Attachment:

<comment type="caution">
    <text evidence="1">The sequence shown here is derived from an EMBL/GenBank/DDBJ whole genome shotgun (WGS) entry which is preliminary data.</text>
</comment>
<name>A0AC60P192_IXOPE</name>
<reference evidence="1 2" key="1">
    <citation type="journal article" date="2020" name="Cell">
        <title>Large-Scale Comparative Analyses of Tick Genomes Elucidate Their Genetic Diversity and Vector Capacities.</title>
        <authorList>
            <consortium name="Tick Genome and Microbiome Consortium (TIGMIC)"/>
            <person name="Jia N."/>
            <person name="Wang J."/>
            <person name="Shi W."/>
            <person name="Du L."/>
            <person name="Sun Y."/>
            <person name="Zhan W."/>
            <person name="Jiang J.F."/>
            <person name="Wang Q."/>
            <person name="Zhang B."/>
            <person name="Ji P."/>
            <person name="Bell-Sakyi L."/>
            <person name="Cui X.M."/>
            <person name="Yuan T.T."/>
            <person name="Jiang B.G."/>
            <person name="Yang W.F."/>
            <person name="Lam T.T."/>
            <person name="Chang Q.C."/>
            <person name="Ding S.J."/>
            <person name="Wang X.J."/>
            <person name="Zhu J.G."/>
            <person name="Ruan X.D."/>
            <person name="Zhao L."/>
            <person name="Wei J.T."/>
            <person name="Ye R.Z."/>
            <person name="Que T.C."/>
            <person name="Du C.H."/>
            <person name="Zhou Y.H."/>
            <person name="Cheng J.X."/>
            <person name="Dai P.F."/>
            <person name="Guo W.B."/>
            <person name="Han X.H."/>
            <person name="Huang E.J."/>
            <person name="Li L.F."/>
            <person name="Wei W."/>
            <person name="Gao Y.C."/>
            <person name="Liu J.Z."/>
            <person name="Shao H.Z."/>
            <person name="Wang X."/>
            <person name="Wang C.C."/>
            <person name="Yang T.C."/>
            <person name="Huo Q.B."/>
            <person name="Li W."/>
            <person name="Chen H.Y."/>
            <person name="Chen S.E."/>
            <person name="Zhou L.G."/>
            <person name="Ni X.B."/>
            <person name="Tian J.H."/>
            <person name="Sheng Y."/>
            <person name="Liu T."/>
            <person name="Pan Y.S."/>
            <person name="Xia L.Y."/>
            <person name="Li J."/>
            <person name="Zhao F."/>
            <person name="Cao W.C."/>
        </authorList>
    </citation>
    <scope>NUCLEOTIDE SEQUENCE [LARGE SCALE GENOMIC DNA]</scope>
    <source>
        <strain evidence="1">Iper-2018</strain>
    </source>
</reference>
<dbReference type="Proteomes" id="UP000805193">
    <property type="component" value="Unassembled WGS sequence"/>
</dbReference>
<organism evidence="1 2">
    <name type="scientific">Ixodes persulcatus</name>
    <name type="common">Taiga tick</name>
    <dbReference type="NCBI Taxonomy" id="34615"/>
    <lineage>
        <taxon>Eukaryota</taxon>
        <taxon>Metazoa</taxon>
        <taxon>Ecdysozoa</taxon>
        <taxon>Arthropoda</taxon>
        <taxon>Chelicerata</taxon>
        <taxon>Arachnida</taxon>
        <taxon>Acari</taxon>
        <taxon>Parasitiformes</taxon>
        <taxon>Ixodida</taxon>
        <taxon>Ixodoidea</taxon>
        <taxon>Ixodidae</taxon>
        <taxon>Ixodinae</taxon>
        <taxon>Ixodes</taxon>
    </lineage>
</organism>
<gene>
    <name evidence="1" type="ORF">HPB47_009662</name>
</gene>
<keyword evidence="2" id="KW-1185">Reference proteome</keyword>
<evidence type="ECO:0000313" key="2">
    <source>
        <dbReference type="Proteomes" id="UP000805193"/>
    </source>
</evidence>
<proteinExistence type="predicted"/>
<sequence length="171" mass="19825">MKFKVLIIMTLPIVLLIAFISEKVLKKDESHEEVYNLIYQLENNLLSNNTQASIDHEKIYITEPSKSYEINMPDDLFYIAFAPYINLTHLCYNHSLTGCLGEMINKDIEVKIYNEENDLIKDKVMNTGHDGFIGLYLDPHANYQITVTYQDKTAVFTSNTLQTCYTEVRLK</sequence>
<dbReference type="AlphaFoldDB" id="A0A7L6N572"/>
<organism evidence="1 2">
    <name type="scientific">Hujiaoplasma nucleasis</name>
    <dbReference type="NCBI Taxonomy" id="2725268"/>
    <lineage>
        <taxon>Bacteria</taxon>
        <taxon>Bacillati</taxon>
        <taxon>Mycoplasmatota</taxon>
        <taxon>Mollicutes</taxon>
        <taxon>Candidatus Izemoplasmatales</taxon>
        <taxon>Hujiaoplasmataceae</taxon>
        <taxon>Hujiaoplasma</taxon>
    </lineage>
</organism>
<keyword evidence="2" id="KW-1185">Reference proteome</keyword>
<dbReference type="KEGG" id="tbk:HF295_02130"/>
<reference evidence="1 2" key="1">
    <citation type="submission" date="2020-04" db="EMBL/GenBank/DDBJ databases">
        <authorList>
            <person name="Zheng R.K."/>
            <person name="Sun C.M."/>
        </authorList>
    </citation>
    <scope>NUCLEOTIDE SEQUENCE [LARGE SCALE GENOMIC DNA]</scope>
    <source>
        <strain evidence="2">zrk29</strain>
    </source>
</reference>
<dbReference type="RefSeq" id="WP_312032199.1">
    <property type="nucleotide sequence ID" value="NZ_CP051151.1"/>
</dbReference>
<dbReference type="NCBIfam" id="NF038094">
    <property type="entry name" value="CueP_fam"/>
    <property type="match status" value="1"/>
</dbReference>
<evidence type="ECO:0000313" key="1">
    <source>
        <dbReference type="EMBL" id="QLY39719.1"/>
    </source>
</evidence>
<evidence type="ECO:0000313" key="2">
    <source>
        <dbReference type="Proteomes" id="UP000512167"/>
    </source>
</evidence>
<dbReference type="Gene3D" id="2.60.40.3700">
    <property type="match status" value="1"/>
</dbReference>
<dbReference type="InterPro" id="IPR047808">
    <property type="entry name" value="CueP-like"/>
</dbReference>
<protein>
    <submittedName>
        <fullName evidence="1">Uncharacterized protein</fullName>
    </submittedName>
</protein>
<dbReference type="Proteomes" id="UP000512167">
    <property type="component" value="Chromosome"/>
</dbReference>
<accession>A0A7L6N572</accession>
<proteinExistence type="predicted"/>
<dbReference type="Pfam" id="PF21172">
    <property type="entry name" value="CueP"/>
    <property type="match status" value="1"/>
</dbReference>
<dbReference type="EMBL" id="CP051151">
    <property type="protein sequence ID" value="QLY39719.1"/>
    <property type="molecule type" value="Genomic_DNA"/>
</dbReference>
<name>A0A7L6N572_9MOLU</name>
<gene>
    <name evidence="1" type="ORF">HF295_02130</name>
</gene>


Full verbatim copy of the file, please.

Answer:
<comment type="caution">
    <text evidence="1">The sequence shown here is derived from an EMBL/GenBank/DDBJ whole genome shotgun (WGS) entry which is preliminary data.</text>
</comment>
<name>A0AC60P192_IXOPE</name>
<reference evidence="1 2" key="1">
    <citation type="journal article" date="2020" name="Cell">
        <title>Large-Scale Comparative Analyses of Tick Genomes Elucidate Their Genetic Diversity and Vector Capacities.</title>
        <authorList>
            <consortium name="Tick Genome and Microbiome Consortium (TIGMIC)"/>
            <person name="Jia N."/>
            <person name="Wang J."/>
            <person name="Shi W."/>
            <person name="Du L."/>
            <person name="Sun Y."/>
            <person name="Zhan W."/>
            <person name="Jiang J.F."/>
            <person name="Wang Q."/>
            <person name="Zhang B."/>
            <person name="Ji P."/>
            <person name="Bell-Sakyi L."/>
            <person name="Cui X.M."/>
            <person name="Yuan T.T."/>
            <person name="Jiang B.G."/>
            <person name="Yang W.F."/>
            <person name="Lam T.T."/>
            <person name="Chang Q.C."/>
            <person name="Ding S.J."/>
            <person name="Wang X.J."/>
            <person name="Zhu J.G."/>
            <person name="Ruan X.D."/>
            <person name="Zhao L."/>
            <person name="Wei J.T."/>
            <person name="Ye R.Z."/>
            <person name="Que T.C."/>
            <person name="Du C.H."/>
            <person name="Zhou Y.H."/>
            <person name="Cheng J.X."/>
            <person name="Dai P.F."/>
            <person name="Guo W.B."/>
            <person name="Han X.H."/>
            <person name="Huang E.J."/>
            <person name="Li L.F."/>
            <person name="Wei W."/>
            <person name="Gao Y.C."/>
            <person name="Liu J.Z."/>
            <person name="Shao H.Z."/>
            <person name="Wang X."/>
            <person name="Wang C.C."/>
            <person name="Yang T.C."/>
            <person name="Huo Q.B."/>
            <person name="Li W."/>
            <person name="Chen H.Y."/>
            <person name="Chen S.E."/>
            <person name="Zhou L.G."/>
            <person name="Ni X.B."/>
            <person name="Tian J.H."/>
            <person name="Sheng Y."/>
            <person name="Liu T."/>
            <person name="Pan Y.S."/>
            <person name="Xia L.Y."/>
            <person name="Li J."/>
            <person name="Zhao F."/>
            <person name="Cao W.C."/>
        </authorList>
    </citation>
    <scope>NUCLEOTIDE SEQUENCE [LARGE SCALE GENOMIC DNA]</scope>
    <source>
        <strain evidence="1">Iper-2018</strain>
    </source>
</reference>
<dbReference type="Proteomes" id="UP000805193">
    <property type="component" value="Unassembled WGS sequence"/>
</dbReference>
<organism evidence="1 2">
    <name type="scientific">Ixodes persulcatus</name>
    <name type="common">Taiga tick</name>
    <dbReference type="NCBI Taxonomy" id="34615"/>
    <lineage>
        <taxon>Eukaryota</taxon>
        <taxon>Metazoa</taxon>
        <taxon>Ecdysozoa</taxon>
        <taxon>Arthropoda</taxon>
        <taxon>Chelicerata</taxon>
        <taxon>Arachnida</taxon>
        <taxon>Acari</taxon>
        <taxon>Parasitiformes</taxon>
        <taxon>Ixodida</taxon>
        <taxon>Ixodoidea</taxon>
        <taxon>Ixodidae</taxon>
        <taxon>Ixodinae</taxon>
        <taxon>Ixodes</taxon>
    </lineage>
</organism>
<gene>
    <name evidence="1" type="ORF">HPB47_009662</name>
</gene>
<keyword evidence="2" id="KW-1185">Reference proteome</keyword>
<evidence type="ECO:0000313" key="2">
    <source>
        <dbReference type="Proteomes" id="UP000805193"/>
    </source>
</evidence>
<proteinExistence type="predicted"/>
<sequence length="171" mass="19825">MKFKVLIIMTLPIVLLIAFISEKVLKKDESHEEVYNLIYQLENNLLSNNTQASIDHEKIYITEPSKSYEINMPDDLFYIAFAPYINLTHLCYNHSLTGCLGEMINKDIEVKIYNEENDLIKDKVMNTGHDGFIGLYLDPHANYQITVTYQDKTAVFTSNTLQTCYTEVRLK</sequence>
<dbReference type="AlphaFoldDB" id="A0A7L6N572"/>
<organism evidence="1 2">
    <name type="scientific">Hujiaoplasma nucleasis</name>
    <dbReference type="NCBI Taxonomy" id="2725268"/>
    <lineage>
        <taxon>Bacteria</taxon>
        <taxon>Bacillati</taxon>
        <taxon>Mycoplasmatota</taxon>
        <taxon>Mollicutes</taxon>
        <taxon>Candidatus Izemoplasmatales</taxon>
        <taxon>Hujiaoplasmataceae</taxon>
        <taxon>Hujiaoplasma</taxon>
    </lineage>
</organism>
<keyword evidence="2" id="KW-1185">Reference proteome</keyword>
<dbReference type="KEGG" id="tbk:HF295_02130"/>
<reference evidence="1 2" key="1">
    <citation type="submission" date="2020-04" db="EMBL/GenBank/DDBJ databases">
        <authorList>
            <person name="Zheng R.K."/>
            <person name="Sun C.M."/>
        </authorList>
    </citation>
    <scope>NUCLEOTIDE SEQUENCE [LARGE SCALE GENOMIC DNA]</scope>
    <source>
        <strain evidence="2">zrk29</strain>
    </source>
</reference>
<dbReference type="RefSeq" id="WP_312032199.1">
    <property type="nucleotide sequence ID" value="NZ_CP051151.1"/>
</dbReference>
<dbReference type="NCBIfam" id="NF038094">
    <property type="entry name" value="CueP_fam"/>
    <property type="match status" value="1"/>
</dbReference>
<evidence type="ECO:0000313" key="1">
    <source>
        <dbReference type="EMBL" id="QLY39719.1"/>
    </source>
</evidence>
<evidence type="ECO:0000313" key="2">
    <source>
        <dbReference type="Proteomes" id="UP000512167"/>
    </source>
</evidence>
<dbReference type="Gene3D" id="2.60.40.3700">
    <property type="match status" value="1"/>
</dbReference>
<dbReference type="InterPro" id="IPR047808">
    <property type="entry name" value="CueP-like"/>
</dbReference>
<protein>
    <submittedName>
        <fullName evidence="1">Uncharacterized protein</fullName>
    </submittedName>
</protein>
<dbReference type="Proteomes" id="UP000512167">
    <property type="component" value="Chromosome"/>
</dbReference>
<accession>A0A7L6N572</accession>
<proteinExistence type="predicted"/>
<dbReference type="Pfam" id="PF21172">
    <property type="entry name" value="CueP"/>
    <property type="match status" value="1"/>
</dbReference>
<dbReference type="EMBL" id="CP051151">
    <property type="protein sequence ID" value="QLY39719.1"/>
    <property type="molecule type" value="Genomic_DNA"/>
</dbReference>
<name>A0A7L6N572_9MOLU</name>
<gene>
    <name evidence="1" type="ORF">HF295_02130</name>
</gene>